We will bring to life the history of the churches of the area including Mt. Moriah Missionary Baptist Church and the United House of Prayer. Learn about the “shot-gun school house” and the Matthews Colored School built with Rosenwald funding. Early residents will be highlighted in the jobs they held and the way they lived. It is an opportunity to learn how this community grew and developed, and its hope for the future.

A special teaching unit has been developed for 3rd grade classes, which meets Curriculum standards. This unit can be downloaded from the museum website after Feb. 7, 2019, at

Tours of the museum and this exhibit can be made by calling or emailing the museum. To contact the museum or schedule a tour call: 704-708-4996, or email: Please call two weeks in advance. We can accommodate 20 people on a tour.

The Matthews Heritage Museum is located at 232 N. Trade Street in Matthews. It is open Thursday – Saturday from 10 to 4:30 p.m. Entrance fee is $4 for adults, $2 for children 10 to 17, and Free under 10. The first Saturdays of the month are free.

Other programs will be held with this exhibit that will be on display through August 17, 2019. Please watch the local papers. For more information call 704-708-4996.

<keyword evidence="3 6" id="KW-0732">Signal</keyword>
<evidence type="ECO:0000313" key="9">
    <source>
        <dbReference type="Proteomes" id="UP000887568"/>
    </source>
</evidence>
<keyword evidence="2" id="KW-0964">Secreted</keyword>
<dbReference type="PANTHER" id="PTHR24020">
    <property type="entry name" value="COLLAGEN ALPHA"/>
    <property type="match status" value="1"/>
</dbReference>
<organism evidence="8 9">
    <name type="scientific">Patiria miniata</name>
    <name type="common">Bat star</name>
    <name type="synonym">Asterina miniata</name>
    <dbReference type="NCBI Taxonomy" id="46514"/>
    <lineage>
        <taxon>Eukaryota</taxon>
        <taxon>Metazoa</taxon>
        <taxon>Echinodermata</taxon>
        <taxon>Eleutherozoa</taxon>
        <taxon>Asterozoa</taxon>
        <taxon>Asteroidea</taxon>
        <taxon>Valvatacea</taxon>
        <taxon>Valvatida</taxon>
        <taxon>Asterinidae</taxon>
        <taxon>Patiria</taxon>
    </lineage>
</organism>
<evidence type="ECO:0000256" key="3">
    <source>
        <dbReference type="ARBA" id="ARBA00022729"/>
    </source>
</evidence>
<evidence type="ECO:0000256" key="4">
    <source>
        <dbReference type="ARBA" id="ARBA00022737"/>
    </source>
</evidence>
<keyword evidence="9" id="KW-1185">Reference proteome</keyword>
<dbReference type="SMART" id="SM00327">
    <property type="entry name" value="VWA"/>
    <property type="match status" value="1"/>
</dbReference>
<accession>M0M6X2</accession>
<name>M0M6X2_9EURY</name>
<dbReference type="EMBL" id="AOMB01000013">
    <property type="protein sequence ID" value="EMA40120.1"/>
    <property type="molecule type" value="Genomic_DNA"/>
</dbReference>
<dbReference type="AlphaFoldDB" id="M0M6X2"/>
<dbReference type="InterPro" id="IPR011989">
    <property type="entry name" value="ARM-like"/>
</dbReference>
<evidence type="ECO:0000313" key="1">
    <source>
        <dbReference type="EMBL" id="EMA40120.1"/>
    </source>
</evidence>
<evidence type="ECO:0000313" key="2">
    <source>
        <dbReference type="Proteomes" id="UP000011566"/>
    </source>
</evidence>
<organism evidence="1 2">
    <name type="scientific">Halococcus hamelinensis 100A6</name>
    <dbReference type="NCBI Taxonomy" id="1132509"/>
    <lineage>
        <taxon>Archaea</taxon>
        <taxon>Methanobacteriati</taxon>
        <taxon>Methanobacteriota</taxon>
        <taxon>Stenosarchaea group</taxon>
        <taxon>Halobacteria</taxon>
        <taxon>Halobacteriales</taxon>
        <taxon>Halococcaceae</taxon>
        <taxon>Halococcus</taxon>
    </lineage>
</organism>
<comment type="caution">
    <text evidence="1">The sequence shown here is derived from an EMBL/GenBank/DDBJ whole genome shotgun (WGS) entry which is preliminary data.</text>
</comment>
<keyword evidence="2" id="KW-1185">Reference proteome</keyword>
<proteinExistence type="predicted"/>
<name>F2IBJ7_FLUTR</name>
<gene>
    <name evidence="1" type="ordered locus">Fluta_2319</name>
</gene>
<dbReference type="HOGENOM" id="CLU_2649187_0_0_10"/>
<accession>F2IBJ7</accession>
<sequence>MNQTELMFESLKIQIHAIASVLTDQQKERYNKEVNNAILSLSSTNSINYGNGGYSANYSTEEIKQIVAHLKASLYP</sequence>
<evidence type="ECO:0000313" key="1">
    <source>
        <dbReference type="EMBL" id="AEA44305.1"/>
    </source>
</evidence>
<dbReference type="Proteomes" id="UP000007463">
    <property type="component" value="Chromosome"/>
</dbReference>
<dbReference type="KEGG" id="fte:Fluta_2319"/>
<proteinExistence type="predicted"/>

Painting of Harvey Boyd by renowned African American artist, Lois Mailou Jones

Save Siloam School Project

February 1, 2019

L to R: Charlotte Mayor Vi Lyles, Councilmember Larken Egleston, Councilmember Greg Phipps, and Adria Focht, President & CEO of The Charlotte Museum of History

Representatives from the City of Charlotte, The Charlotte Museum of History, Silver Star Community, and Charlotte-Mecklenburg Historic Landmarks Commission braved the cold on the morning of January 31 to show support for the Save Siloam School Project. The City of Charlotte contributed $50,000 towards this project, which will help preserve and move the Siloam School, which is currently located on Mallard Creek Church Road, to the Charlotte Museum of History on Shamrock Drive.  

More Coverage:

WFAE – “Charlotte Pledges $50,000 To Restore, Move Wooden Schoolhouse For Black Children”

QC Nerve – “City Puts $50,000 Toward Moving and Restoring Historic Siloam School”